An open house reception was held to honor Computer Science, Computer Engineering and Mathematics National Science Foundation Scholarship award recipients in the West Dining Room on Monday. This is the first year the scholarship is being awarded.
The reception was small with friends, family and faculty present in the dining room with refreshments available. There was short 10-minute Power Point presentation, which displayed the recipient’s picture and a quote that reflected their personality. In all, 25 students received awards.
Jamie Oberbeck, junior math major, heard about the scholarship through his counselor and is happy to have received about $3,000.
“Every little bit helps,” he said.
After the presentation, President Stephen Morgan congratulated the students and faculty on making this scholarship possible.
“This is the time to take pride in our program and achievement of our students and faculty together,” Morgan said. “It really helped us to bring something new to the University of La Verne.”
Other faculty members, including Dean of Arts and Sciences Fred Yaffe, congratulated the students and faculty in their respective accomplishments.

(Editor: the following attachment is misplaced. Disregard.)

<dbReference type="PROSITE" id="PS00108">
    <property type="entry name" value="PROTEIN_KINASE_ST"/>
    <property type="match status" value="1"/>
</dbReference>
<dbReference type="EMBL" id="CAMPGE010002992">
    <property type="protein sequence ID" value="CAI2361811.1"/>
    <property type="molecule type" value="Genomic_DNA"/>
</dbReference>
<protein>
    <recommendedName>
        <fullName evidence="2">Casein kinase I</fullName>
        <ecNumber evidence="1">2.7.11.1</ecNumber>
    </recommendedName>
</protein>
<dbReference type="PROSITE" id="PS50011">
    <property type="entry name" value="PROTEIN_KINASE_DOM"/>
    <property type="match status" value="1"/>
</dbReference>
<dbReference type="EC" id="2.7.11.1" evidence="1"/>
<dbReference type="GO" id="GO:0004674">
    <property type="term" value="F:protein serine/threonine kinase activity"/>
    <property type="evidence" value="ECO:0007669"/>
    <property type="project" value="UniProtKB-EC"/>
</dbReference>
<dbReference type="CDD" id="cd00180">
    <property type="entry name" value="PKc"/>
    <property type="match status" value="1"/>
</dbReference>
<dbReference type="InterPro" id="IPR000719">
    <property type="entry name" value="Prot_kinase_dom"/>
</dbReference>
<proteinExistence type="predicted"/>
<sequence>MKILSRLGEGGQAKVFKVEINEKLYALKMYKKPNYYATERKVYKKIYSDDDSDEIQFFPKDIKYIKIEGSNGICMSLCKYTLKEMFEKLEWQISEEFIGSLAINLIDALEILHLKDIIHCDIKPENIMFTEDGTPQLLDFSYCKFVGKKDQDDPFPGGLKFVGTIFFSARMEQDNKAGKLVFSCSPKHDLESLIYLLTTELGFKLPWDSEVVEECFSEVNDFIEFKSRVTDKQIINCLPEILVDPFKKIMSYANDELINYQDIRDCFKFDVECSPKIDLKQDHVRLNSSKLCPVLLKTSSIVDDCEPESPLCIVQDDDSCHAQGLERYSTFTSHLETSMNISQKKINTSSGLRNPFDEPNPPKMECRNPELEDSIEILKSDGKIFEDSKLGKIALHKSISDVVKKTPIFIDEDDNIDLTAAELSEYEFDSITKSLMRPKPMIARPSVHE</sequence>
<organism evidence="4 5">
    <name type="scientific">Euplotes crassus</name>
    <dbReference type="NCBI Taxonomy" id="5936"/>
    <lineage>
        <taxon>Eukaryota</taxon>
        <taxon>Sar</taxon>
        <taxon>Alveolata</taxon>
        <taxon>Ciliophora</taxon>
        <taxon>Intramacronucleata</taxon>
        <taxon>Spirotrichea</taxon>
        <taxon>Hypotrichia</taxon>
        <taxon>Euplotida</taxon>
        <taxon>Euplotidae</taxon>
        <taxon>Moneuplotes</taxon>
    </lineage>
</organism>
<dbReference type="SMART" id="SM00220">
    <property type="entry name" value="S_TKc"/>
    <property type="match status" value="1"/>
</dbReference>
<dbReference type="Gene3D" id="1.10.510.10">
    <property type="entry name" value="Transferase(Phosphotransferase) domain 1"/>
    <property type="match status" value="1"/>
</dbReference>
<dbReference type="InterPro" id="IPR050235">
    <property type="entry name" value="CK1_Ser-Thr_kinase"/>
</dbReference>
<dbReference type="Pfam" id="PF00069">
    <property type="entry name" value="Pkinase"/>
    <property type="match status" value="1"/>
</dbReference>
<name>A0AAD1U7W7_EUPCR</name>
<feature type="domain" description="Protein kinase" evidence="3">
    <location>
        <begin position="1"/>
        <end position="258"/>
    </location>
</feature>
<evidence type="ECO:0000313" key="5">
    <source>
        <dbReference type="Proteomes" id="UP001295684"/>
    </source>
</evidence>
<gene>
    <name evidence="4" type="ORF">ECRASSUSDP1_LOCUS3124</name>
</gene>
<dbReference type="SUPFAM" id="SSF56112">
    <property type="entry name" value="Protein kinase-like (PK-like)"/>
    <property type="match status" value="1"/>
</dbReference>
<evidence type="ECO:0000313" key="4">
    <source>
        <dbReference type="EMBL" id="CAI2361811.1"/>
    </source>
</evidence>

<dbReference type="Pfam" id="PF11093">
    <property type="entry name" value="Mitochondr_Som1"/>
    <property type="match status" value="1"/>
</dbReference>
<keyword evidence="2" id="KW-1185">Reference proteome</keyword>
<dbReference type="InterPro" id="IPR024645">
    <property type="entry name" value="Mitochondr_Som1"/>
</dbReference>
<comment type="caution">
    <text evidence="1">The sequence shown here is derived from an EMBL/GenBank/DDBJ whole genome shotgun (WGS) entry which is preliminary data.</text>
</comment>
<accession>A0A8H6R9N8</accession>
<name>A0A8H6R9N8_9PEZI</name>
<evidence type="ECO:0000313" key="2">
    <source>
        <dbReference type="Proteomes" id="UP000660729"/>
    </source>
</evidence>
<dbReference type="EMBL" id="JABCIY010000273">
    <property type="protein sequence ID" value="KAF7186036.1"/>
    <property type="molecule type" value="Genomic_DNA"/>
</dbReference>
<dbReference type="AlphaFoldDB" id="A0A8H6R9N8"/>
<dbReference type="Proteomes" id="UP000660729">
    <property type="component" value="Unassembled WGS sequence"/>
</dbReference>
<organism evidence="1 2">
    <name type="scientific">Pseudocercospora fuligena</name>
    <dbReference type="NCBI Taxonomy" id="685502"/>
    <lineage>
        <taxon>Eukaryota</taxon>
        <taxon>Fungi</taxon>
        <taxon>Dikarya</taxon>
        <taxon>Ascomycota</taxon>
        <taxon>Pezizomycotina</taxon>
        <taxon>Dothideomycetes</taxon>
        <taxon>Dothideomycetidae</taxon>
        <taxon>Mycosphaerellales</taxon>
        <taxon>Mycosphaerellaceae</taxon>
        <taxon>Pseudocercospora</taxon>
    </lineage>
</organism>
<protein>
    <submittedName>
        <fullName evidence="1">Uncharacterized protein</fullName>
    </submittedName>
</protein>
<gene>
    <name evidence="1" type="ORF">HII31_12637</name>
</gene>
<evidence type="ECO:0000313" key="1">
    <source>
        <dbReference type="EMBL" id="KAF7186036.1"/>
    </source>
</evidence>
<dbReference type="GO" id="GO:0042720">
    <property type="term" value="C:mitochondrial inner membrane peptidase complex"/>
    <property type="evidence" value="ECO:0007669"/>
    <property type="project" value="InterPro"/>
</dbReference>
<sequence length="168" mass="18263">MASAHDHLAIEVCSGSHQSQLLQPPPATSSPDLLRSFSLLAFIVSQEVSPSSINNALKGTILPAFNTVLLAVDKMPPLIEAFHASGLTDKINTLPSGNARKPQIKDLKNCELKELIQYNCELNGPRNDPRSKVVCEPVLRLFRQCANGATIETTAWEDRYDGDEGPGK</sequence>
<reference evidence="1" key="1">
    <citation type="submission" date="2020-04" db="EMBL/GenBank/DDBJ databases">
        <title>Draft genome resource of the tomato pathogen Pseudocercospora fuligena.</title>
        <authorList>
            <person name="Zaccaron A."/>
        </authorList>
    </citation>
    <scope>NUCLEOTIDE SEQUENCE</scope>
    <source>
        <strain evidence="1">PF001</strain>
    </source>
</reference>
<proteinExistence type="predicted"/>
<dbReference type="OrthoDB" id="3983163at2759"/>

“You are the highest quality students we have,” Michael Frantz, professor of mathematics, said. “We are very happy that we have a way of honoring you.”
Morgan then called out the names of the recipients and presented each with a certificate.
“I got to buy a new computer because I really needed it since I’m a computer science major,” freshman Nery Magana said.
After many attempts to receive the grant from the CSEM National Science Foundation, the foundation approved ULV’s proposal. The proposal was written as a collaboration between Frantz, professor of biology and biochemistry Jay Jones, associate professor of computer science Seta Whitby and professor of mathematics Xiaoyan Liu. The grant is expected to last about four years before it can be renewed.
“Hopefully we can have this in the future,” Liu said. “It encourages more excellence.”
In order to receive a CSEM National Science Foundation Scholarship, a student must be majoring in either mathematics or computer science and engineering.
The student then completes an application and turns the form in with a letter of recommendation. The student’s grade point average is taken into account as well as the need for financial assistance.
The application is sent before the committee which is made up of Liu, Whitby and Frantz. Liu is the principle investigator and Whitby and Frantz are the co-PIs. The applicant can receive up to $3,125 a year.
“One of the qualities that I think is important is persistence,” Morgan said. “I would like to thank the faculty for being our persistent in this grant application process.”
Andres Rivera can be reached at firstname.lastname@example.org.